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A Hard-Times Journey: Where Should NPR Go?

Americans are worried. Fourteen million people are unemployed. Wages are flat. And there's concern about a double-dip recession. But for many Americans, it feels like the last recession never ended.

And many economists don't expect a real turnaround anytime soon. They call it "The New Normal" or "The Great Stagnation."

The country has always come back from hard times. Is this time different?

Next month — a year out from the 2012 election — NPR will hit the road to see what Americans have to say. We'll visit small towns and big cities around the country to hear from people about their experiences in this economy. We'll talk to them about jobs and joblessness, money, raising children during uncertain times, running a business, and more.

Correspondents Richard Gonzales and Debbie Elliott will report from across the country, visiting places and talking with Americans we don't often hear from.

We're asking our audience to help. Tell us what stories you want to hear and where you think we ought to go. As the series unfolds, you can follow @NPRhardtimes on Twitter.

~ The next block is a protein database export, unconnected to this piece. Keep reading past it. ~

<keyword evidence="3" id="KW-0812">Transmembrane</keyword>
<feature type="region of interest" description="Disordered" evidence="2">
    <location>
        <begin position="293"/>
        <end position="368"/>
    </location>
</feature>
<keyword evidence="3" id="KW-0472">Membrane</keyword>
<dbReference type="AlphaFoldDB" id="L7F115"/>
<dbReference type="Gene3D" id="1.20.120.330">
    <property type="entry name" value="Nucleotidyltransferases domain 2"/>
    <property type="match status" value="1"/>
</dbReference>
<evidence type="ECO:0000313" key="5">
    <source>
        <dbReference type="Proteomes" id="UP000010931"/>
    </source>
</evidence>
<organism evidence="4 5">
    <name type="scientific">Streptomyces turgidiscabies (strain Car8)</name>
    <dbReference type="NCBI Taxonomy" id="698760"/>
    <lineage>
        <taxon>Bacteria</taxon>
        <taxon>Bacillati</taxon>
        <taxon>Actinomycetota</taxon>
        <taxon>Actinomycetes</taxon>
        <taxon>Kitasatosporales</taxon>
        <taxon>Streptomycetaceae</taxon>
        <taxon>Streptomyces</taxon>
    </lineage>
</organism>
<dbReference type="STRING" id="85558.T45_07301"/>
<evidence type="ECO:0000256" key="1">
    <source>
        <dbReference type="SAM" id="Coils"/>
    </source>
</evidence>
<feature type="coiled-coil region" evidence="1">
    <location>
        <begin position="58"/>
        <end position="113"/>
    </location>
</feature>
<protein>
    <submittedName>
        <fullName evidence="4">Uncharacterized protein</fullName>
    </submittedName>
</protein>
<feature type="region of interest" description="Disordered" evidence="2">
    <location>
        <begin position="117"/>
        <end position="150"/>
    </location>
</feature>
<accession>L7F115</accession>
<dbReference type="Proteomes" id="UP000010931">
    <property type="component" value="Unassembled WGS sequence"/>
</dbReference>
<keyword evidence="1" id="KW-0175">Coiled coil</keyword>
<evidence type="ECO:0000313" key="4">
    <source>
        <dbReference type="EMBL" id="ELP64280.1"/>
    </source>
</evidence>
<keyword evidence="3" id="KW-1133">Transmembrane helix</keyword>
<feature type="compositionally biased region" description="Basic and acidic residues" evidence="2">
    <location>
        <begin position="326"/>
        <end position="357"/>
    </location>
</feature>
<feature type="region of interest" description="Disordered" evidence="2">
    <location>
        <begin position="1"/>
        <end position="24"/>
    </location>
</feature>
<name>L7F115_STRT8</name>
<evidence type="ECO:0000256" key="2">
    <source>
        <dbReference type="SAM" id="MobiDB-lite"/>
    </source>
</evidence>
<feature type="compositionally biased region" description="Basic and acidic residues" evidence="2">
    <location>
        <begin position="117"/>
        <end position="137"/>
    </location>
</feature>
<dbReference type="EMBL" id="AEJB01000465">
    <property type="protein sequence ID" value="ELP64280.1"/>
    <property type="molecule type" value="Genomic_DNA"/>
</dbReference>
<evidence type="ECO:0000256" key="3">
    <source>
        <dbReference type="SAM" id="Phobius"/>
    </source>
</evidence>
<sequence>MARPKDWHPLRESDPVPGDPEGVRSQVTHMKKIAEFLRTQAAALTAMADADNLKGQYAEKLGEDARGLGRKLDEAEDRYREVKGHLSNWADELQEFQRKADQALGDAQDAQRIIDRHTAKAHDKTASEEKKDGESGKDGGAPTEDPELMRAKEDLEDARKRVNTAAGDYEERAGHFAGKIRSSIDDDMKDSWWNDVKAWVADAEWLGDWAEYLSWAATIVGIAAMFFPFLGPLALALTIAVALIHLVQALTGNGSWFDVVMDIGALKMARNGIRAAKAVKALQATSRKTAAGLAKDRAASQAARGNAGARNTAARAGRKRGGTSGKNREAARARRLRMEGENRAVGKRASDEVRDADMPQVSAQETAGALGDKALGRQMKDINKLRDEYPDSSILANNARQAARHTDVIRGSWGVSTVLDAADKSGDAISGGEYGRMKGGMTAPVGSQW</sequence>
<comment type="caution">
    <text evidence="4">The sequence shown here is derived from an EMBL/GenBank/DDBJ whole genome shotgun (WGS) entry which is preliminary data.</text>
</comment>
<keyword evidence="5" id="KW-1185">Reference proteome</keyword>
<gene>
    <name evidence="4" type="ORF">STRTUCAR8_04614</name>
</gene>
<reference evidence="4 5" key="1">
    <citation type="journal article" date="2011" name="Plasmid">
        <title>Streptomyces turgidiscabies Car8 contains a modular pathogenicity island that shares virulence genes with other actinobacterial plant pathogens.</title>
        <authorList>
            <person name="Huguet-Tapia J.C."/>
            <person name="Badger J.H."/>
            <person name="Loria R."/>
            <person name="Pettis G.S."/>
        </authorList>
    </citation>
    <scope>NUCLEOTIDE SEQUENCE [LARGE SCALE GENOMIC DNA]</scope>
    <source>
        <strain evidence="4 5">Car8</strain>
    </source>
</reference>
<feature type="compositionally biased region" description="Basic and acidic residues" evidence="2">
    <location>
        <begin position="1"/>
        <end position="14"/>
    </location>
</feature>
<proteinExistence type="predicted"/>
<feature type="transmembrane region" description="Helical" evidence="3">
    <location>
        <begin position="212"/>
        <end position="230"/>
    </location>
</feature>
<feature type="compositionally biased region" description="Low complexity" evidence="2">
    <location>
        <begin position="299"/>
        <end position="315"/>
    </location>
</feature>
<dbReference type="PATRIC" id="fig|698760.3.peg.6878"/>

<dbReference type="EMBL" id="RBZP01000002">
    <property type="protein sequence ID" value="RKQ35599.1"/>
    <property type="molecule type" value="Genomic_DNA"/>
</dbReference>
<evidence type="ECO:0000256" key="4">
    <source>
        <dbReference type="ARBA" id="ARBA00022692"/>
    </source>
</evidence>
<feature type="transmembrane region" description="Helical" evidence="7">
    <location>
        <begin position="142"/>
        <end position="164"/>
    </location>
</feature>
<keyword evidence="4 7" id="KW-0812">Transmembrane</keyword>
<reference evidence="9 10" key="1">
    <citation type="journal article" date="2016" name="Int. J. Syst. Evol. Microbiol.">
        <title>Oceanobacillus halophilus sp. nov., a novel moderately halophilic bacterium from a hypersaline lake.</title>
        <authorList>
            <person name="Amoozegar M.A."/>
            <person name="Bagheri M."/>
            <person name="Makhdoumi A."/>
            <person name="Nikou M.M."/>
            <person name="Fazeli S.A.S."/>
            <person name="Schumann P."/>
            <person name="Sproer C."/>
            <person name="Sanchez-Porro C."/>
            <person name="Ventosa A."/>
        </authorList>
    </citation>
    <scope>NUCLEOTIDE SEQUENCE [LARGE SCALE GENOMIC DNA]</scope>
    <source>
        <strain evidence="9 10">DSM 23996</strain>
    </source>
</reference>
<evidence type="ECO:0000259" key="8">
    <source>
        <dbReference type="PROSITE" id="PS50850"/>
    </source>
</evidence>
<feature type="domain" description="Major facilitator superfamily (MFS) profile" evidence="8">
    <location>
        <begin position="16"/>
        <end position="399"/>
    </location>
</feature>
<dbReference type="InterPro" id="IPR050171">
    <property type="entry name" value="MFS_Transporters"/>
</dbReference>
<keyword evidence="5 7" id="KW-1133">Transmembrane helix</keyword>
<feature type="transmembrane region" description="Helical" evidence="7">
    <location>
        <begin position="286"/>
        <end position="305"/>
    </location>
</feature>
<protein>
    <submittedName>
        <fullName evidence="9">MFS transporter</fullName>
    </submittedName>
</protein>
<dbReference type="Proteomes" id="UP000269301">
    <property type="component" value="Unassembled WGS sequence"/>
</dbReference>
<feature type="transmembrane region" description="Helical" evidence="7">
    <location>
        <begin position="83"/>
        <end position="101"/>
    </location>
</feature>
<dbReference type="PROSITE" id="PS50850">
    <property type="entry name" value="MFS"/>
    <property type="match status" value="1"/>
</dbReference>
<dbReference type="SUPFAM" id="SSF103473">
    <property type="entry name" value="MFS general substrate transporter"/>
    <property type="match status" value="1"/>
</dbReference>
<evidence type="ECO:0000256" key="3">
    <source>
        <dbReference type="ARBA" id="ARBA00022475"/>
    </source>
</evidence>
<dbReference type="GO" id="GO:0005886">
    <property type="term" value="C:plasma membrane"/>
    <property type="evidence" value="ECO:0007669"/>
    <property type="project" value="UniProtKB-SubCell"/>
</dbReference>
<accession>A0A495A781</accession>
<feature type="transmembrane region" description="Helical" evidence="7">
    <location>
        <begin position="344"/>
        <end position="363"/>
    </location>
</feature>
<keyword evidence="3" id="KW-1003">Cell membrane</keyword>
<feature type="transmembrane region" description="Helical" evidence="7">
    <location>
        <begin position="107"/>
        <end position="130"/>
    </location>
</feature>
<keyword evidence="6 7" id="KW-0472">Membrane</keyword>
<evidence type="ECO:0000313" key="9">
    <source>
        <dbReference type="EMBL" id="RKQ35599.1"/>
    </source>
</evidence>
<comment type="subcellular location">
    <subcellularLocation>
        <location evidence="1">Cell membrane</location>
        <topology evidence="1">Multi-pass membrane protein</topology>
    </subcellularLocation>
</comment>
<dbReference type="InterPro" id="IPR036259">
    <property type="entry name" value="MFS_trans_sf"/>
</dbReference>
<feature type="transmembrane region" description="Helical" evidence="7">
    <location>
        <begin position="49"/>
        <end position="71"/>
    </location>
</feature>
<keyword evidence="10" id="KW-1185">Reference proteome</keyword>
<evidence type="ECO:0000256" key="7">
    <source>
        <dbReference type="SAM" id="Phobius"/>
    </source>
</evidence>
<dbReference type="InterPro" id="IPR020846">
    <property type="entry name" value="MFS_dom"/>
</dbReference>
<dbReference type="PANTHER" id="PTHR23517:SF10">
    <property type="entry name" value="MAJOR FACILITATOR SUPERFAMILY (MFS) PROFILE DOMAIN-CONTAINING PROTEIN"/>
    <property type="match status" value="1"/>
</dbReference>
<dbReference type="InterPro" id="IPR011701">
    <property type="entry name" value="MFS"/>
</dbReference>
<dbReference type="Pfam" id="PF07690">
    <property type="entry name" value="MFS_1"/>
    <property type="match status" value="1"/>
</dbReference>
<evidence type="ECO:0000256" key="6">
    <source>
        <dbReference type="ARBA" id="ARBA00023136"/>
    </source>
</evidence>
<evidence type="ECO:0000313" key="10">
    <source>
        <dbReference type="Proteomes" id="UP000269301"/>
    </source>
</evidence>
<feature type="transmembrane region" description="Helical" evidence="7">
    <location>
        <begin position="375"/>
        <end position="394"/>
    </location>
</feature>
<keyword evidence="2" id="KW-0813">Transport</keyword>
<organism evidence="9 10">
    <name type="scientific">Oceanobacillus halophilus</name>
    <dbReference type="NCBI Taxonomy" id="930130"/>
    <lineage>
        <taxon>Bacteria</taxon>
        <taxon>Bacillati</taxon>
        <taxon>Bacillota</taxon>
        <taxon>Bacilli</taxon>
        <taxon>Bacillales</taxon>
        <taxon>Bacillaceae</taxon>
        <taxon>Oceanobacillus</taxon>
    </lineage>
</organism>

Copyright 2011 National Public Radio. To see more, visit http://www.npr.org/.

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'Theeb' Looks At Middle East History Through The Eyes Of A Bedouin Boy

The Oscar-nominated film is set in 1916 Saudi Arabia, a pivotal time in the region. Director Naji Abu Nowar says he wanted to explore "how strange and surreal it must have been" for the Bedouins.
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Beer And Snack Pairings: A Super Bowl Game Everyone Can Win

Which beer goes with guacamole? How can a brew complement spicy wings? Two craft beer experts share their favorite pairings and help us take our Super Bowl snack game to the next level.
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5 Things You Should Know Before the New Hampshire Primary

New Hampshire has a reputation for strong voter participation and independents. It's really easy to get on the ballot, and it has had a better track record of picking GOP nominees in recent years.
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OK, Google, Where Did I Put My Thinking Cap?

It can be too easy for students to Google an assignment before they stop to think about it. Some researchers say we're losing our critical thinking and memory skills by relying on the search bar.

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